When a homeowner is late on three payments, the bank will record a notice of default against the property. When the owner fails to pay, a trustee sale is held, and the property is sold to the highest bidder. The financial institution that has initiated foreclosure proceedings usually will set the bid price at the loan amount.
Despite these seemingly straightforward rules, buying foreclosures is not easy as it may sound. Sophisticated investors use the technique so novices may find themselves among stiff competition.
Judicial foreclosure action is a proceeding in which a mortgagee, a trustee or another lien holder on property requests a court-supervised sale of the property to cover the unpaid balance of a delinquent debt.
Nonjudicial foreclosure is the process of selling real property under a power of sale in a mortgage or deed of trust that is in default. In such a foreclosure, however, the lender is unable to obtain a deficiency judgment, which makes some title insurance companies reluctant to issue a policy.
Buying directly at a legal foreclosure sale is risky and dangerous. It is strictly caveat emptor ("Let the buyer beware").
The process has many disadvantages. There is no financing; you need cash and lots of it. The title needs to be checked before the purchase or the buyer could buy a seriously deficient title. The property's condition is not well known and an interior inspection of the property may not be possible before the sale.
In addition, only estate (probate) and foreclosure sales are exempt from some statesí disclosure laws. In both cases, the law protects the seller (usually an heir or financial institution) who has recently acquired the property through adverse circumstances and may have little or no direct information about it.
Buyers considering a foreclosure property should obtain as much information as possible from the lender, including the range of bids expected.
It also is important to examine the property. If you are unable to get into a foreclosure property, check with surrounding neighbors about the property's condition.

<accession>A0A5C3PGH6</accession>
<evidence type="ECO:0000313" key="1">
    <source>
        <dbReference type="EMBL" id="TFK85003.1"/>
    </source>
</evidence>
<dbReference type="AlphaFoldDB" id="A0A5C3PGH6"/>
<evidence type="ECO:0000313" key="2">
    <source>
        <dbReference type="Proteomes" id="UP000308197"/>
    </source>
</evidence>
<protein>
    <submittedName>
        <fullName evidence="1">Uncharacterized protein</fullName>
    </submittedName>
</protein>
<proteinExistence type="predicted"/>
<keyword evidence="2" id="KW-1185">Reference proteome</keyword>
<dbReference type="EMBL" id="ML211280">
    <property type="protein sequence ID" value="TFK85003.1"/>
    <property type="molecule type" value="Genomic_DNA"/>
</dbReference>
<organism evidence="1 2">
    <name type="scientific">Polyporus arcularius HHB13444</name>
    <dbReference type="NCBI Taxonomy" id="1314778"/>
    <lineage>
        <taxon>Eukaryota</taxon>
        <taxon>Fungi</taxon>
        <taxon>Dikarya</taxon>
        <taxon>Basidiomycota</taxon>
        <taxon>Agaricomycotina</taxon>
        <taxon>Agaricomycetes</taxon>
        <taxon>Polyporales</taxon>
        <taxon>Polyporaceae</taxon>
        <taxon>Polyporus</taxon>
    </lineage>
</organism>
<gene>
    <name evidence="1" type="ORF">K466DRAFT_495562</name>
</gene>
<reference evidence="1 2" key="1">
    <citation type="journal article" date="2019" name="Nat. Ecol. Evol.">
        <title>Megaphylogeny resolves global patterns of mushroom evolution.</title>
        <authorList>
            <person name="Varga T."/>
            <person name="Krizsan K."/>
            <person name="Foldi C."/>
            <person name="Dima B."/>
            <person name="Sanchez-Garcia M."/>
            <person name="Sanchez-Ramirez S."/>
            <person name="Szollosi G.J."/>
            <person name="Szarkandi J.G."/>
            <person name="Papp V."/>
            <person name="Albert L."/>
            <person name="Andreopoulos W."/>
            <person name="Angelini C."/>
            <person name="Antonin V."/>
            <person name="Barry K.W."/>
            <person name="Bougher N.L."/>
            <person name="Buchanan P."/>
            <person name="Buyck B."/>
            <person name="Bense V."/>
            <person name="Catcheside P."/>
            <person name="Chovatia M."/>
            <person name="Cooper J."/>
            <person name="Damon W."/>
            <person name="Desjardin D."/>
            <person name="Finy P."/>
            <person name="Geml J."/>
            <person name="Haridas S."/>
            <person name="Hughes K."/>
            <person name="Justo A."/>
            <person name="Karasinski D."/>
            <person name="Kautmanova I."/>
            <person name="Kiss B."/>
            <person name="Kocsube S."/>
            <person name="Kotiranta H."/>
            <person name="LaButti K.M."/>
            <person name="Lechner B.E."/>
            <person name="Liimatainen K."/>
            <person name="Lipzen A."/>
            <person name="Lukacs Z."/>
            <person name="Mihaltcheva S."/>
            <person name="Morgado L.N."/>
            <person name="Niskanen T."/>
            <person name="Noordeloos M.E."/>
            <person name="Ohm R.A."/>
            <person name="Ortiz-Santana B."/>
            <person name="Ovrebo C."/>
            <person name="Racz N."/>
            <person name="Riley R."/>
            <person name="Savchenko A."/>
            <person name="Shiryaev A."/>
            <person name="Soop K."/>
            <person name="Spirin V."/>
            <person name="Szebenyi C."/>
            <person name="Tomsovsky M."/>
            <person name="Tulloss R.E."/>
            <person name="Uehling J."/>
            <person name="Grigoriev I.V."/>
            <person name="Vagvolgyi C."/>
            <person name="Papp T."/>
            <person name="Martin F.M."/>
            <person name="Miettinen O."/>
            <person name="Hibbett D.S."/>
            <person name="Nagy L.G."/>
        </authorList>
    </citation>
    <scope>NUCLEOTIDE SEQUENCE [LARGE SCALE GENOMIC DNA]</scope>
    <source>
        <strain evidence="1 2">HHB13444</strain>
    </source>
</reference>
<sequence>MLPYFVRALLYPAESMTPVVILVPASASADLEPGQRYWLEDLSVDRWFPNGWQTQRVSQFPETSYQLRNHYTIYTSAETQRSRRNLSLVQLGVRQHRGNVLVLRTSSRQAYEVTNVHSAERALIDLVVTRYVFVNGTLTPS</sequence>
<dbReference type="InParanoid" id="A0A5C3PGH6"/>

It also is possible to do your own cost comparison through researching comparable properties recorded at local county recorder's and assessor's offices, or through Internet sites specializing in property records.
The U.S. Department of Housing and Urban Development acquires properties from lenders who foreclose on mortgages insured by HUD. You can only buy HUD-owned properties through a licensed real estate broker, whose commission will be paid by HUD.
Down payments vary depending on whether the property is eligible for FHA insurance. If not, payments range 5 to 20 percent. When the property is FHA-insured, the down payment can go much lower. Each accepted offer must be accompanied by an "earnest money" deposit equal to 5 percent of the bid price not to exceed $2,000, but not less than $500.
You should be aware that HUD homes are sold "as is," meaning limited repairs have been made and no structural or mechanical warranties are implied.
If you are strapped for cash and looking for a bargain, you may be able to buy a foreclosure property acquired by the U.S. Department of Housing and Urban Development for as little as $100 down.
The U.S. Department of Veterans Affairs also offers foreclosure properties which can be purchased directly from the VA, often well below market value and with a down payment amount as low as 2 percent for owner-occupants